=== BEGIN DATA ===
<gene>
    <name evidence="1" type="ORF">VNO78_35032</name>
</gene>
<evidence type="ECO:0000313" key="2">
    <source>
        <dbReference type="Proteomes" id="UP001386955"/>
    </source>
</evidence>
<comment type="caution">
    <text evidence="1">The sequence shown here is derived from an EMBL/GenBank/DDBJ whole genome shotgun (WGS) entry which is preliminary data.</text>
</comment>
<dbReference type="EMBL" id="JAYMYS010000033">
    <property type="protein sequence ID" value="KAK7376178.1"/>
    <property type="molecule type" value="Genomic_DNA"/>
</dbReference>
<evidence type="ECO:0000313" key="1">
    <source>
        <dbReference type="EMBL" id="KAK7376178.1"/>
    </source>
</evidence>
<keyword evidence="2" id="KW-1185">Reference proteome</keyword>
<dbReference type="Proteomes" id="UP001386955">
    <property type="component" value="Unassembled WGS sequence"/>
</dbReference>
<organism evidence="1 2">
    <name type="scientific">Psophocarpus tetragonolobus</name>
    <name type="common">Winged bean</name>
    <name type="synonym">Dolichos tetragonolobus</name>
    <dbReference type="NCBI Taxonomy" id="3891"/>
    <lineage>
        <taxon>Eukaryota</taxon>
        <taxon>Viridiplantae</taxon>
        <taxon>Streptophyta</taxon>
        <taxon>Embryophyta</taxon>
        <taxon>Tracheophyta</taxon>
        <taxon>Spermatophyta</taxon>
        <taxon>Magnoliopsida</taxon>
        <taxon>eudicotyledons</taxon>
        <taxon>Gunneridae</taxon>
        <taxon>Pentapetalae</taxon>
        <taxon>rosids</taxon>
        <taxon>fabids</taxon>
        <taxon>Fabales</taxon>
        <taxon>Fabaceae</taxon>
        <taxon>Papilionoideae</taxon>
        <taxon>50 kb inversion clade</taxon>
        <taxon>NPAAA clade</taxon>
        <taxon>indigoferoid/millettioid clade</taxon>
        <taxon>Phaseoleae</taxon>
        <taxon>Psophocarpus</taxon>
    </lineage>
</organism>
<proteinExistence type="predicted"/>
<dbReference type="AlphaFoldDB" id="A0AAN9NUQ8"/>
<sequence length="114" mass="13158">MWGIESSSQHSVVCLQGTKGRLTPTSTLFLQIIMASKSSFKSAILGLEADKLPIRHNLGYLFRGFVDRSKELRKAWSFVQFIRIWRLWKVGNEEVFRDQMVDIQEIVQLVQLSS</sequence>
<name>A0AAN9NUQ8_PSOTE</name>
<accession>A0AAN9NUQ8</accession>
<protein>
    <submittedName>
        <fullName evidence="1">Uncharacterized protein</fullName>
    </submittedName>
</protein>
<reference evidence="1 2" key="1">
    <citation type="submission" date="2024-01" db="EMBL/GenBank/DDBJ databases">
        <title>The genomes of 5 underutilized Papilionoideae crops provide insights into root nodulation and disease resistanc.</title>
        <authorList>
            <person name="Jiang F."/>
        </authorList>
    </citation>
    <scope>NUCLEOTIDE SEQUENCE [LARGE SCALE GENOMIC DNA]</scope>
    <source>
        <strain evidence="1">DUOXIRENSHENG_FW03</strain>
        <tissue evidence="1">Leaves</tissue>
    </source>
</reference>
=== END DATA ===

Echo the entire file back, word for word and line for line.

<gene>
    <name evidence="1" type="ORF">VNO78_35032</name>
</gene>
<evidence type="ECO:0000313" key="2">
    <source>
        <dbReference type="Proteomes" id="UP001386955"/>
    </source>
</evidence>
<comment type="caution">
    <text evidence="1">The sequence shown here is derived from an EMBL/GenBank/DDBJ whole genome shotgun (WGS) entry which is preliminary data.</text>
</comment>
<dbReference type="EMBL" id="JAYMYS010000033">
    <property type="protein sequence ID" value="KAK7376178.1"/>
    <property type="molecule type" value="Genomic_DNA"/>
</dbReference>
<evidence type="ECO:0000313" key="1">
    <source>
        <dbReference type="EMBL" id="KAK7376178.1"/>
    </source>
</evidence>
<keyword evidence="2" id="KW-1185">Reference proteome</keyword>
<dbReference type="Proteomes" id="UP001386955">
    <property type="component" value="Unassembled WGS sequence"/>
</dbReference>
<organism evidence="1 2">
    <name type="scientific">Psophocarpus tetragonolobus</name>
    <name type="common">Winged bean</name>
    <name type="synonym">Dolichos tetragonolobus</name>
    <dbReference type="NCBI Taxonomy" id="3891"/>
    <lineage>
        <taxon>Eukaryota</taxon>
        <taxon>Viridiplantae</taxon>
        <taxon>Streptophyta</taxon>
        <taxon>Embryophyta</taxon>
        <taxon>Tracheophyta</taxon>
        <taxon>Spermatophyta</taxon>
        <taxon>Magnoliopsida</taxon>
        <taxon>eudicotyledons</taxon>
        <taxon>Gunneridae</taxon>
        <taxon>Pentapetalae</taxon>
        <taxon>rosids</taxon>
        <taxon>fabids</taxon>
        <taxon>Fabales</taxon>
        <taxon>Fabaceae</taxon>
        <taxon>Papilionoideae</taxon>
        <taxon>50 kb inversion clade</taxon>
        <taxon>NPAAA clade</taxon>
        <taxon>indigoferoid/millettioid clade</taxon>
        <taxon>Phaseoleae</taxon>
        <taxon>Psophocarpus</taxon>
    </lineage>
</organism>
<proteinExistence type="predicted"/>
<dbReference type="AlphaFoldDB" id="A0AAN9NUQ8"/>
<sequence length="114" mass="13158">MWGIESSSQHSVVCLQGTKGRLTPTSTLFLQIIMASKSSFKSAILGLEADKLPIRHNLGYLFRGFVDRSKELRKAWSFVQFIRIWRLWKVGNEEVFRDQMVDIQEIVQLVQLSS</sequence>
<name>A0AAN9NUQ8_PSOTE</name>
<accession>A0AAN9NUQ8</accession>
<protein>
    <submittedName>
        <fullName evidence="1">Uncharacterized protein</fullName>
    </submittedName>
</protein>
<reference evidence="1 2" key="1">
    <citation type="submission" date="2024-01" db="EMBL/GenBank/DDBJ databases">
        <title>The genomes of 5 underutilized Papilionoideae crops provide insights into root nodulation and disease resistanc.</title>
        <authorList>
            <person name="Jiang F."/>
        </authorList>
    </citation>
    <scope>NUCLEOTIDE SEQUENCE [LARGE SCALE GENOMIC DNA]</scope>
    <source>
        <strain evidence="1">DUOXIRENSHENG_FW03</strain>
        <tissue evidence="1">Leaves</tissue>
    </source>
</reference>